Matthew Davidson’s brother built him an enclosure for his modular synthesizer. It looks very slick!

‘ve been slowly building my modular over the last 10 years or so. It started with a 6U Doepfer Basic System I bought used from Germany, with the details of the transaction hashed out via bablefish. Back then, the euro format was supported by three small companies and their presence in the United States was minimal at best. But interest in analog hardware was growing, driven by a new generation of synthesizer enthusiasts, who were rediscovering the lost joy of manipulating sound with physical controls.

At the time, only vintage hardware featured knobs that directly manipulated the sound. All modern instruments were programmed via an LCD menu system. The market for vintage instruments exploded and analog synthesizers became scarce. People discovered these primitive instruments offered a fairly limiting palette of sounds and, for those who sought a combination of hands on control and open ended signal and control path flexibility, modular synthesizers were where it was at. However, modular synthesizers in working condition were scarcest of all, with systems fetching many thousands of dollars. It was under these conditions that a market arose for a new generation of modular synthesizer.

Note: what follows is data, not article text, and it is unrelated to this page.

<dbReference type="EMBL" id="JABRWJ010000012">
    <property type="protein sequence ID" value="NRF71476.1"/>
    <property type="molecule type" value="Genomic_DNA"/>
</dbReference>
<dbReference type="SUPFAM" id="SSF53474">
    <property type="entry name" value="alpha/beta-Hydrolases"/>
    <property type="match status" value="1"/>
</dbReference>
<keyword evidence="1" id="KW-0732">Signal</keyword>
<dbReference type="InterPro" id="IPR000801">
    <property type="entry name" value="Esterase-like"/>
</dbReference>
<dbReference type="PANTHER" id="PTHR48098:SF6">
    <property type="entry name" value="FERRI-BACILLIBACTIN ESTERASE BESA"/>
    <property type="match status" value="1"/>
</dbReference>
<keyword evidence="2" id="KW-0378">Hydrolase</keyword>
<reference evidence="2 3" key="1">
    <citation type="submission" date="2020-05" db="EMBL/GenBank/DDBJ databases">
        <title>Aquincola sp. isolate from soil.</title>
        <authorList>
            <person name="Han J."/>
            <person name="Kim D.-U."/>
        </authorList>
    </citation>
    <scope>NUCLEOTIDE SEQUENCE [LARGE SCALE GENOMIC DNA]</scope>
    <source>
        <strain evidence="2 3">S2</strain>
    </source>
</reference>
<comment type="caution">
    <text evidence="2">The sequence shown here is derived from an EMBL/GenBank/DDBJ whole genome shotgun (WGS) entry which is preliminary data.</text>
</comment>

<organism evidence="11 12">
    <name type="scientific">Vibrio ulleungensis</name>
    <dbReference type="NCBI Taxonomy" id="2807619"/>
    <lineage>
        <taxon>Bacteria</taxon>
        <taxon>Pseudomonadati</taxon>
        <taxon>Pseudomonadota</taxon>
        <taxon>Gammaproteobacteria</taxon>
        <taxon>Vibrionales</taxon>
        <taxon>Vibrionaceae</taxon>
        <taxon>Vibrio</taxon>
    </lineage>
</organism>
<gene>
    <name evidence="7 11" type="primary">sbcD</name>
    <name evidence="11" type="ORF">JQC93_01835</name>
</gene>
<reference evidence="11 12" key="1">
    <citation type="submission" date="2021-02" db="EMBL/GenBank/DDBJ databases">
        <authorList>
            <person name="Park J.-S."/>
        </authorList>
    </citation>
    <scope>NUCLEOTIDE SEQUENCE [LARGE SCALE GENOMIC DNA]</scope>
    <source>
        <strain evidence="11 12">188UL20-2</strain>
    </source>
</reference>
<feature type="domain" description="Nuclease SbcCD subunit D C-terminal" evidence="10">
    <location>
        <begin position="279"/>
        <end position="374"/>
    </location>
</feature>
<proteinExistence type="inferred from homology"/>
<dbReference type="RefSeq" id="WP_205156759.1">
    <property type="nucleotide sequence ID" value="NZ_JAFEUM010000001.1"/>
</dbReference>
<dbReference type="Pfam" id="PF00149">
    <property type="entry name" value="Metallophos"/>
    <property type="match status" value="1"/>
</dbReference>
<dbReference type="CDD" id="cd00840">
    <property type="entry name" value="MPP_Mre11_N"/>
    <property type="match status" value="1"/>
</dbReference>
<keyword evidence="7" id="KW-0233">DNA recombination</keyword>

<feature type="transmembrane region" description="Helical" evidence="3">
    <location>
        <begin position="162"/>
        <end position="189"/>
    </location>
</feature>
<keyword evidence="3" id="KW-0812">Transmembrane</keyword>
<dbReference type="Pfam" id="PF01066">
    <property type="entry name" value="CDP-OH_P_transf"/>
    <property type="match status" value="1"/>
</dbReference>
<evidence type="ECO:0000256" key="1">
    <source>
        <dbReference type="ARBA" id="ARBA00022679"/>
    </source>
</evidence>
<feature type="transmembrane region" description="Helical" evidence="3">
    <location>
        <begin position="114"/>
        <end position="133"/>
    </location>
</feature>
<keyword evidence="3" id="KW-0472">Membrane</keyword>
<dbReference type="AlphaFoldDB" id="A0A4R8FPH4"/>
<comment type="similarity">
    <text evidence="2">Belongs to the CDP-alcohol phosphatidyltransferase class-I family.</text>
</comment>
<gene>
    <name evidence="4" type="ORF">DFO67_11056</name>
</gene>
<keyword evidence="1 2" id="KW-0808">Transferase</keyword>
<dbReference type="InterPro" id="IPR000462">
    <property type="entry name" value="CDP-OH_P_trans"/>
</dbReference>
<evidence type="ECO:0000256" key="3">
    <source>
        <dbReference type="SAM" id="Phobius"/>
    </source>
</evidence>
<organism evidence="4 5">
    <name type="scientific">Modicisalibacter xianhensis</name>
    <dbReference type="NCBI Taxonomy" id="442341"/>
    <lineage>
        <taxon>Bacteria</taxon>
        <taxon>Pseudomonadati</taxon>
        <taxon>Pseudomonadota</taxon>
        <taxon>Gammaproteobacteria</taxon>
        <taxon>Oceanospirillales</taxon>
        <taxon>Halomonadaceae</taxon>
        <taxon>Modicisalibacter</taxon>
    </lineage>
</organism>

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Last year, unsatisfied with the ergonomics of my off-the-shelf enclosures, I asked my brother to design and build a custom case for my modular. My work is entirely in the studio, so portability wasn’t a concern, and, I can barely lift a monster case anyway. After many months of painstaking work under very tight tolerances, this is the result.